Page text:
npr:

nprbooks:

Credit for all images: Signed, Sealed & Undelivered Team, 2015/ Courtesy of the Museum voor Communicatie, The Hague.

An appeal for help from a desperate woman has been opened
and read more than 300 years after the man it was sent to refused to accept
delivery – not surprisingly, since the wealthy merchant in The Hague must have
suspected it contained the unwelcome news that he was about to become a father.

That’s how The
Guardian
begins its story about what historians are learning from a 17th-century postmaster’s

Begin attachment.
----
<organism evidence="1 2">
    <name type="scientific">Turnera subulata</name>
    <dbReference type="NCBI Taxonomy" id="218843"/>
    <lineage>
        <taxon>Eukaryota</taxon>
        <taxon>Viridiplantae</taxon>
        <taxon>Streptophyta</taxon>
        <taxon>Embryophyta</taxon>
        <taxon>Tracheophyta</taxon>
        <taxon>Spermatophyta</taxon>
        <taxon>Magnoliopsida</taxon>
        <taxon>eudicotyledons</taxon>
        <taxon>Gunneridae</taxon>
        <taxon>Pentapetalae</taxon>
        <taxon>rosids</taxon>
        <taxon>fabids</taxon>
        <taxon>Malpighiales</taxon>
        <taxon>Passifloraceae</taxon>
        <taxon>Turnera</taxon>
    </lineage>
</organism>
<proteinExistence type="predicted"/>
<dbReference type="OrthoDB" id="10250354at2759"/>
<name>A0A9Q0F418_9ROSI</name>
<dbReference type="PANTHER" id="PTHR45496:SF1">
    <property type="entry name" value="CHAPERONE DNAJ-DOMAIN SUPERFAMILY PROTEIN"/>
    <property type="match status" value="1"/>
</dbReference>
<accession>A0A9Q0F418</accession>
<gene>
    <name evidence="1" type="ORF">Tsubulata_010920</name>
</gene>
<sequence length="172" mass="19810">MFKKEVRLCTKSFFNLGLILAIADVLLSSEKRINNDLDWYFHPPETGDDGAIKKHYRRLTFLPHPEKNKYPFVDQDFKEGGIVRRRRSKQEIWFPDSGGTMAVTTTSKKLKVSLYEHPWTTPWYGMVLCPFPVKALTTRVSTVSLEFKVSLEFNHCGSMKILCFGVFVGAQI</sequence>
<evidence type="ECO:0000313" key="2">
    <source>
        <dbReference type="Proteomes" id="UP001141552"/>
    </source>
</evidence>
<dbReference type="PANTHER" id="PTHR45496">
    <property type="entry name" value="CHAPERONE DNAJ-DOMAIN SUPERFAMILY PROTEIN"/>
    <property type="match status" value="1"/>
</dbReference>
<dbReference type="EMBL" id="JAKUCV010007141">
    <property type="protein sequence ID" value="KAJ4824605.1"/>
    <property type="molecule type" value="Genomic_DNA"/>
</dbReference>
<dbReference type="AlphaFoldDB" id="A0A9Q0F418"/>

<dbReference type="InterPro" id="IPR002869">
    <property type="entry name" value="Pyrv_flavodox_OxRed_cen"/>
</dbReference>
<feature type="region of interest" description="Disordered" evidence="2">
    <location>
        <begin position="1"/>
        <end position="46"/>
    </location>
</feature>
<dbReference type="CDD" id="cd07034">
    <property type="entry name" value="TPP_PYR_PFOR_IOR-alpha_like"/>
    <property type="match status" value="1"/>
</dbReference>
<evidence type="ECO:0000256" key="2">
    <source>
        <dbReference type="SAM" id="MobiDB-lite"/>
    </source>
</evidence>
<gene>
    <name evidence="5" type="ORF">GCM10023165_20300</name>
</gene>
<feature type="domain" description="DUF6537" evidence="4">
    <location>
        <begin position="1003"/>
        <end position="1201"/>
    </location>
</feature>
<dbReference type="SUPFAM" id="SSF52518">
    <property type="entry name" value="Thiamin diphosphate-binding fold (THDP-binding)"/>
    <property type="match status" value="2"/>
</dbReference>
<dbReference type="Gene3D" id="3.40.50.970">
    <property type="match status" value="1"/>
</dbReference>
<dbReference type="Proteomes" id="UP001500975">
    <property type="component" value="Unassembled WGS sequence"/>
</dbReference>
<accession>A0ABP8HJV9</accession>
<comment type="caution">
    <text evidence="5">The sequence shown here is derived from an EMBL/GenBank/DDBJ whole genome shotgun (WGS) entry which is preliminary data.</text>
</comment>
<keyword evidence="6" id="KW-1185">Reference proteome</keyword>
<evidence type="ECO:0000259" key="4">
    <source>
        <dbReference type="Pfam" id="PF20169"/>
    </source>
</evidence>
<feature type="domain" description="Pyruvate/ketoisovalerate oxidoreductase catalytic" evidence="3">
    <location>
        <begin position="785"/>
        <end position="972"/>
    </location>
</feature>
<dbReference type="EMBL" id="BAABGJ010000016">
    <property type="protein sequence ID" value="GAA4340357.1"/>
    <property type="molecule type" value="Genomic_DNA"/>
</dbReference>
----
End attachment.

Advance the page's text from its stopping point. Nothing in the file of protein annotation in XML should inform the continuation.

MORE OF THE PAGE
trunk containing 2,600 undelivered letters. The letters
were sent from France, Spain and the Spanish Netherlands

between 1689 and 1706, and they were written
by all kinds of people – aristocrats, spies, peasants. They were never
delivered because their recipients either couldn’t be found or wouldn’t pay the
postage costs.

Now a team of international experts is using x-ray technology to … basically read other people’s mail. But it’s totally OK! Cus it’s for history. 

-Nicole

There has to be some good 17th century gossip buried in these letters. -Emily

THIS IS SO COOL.

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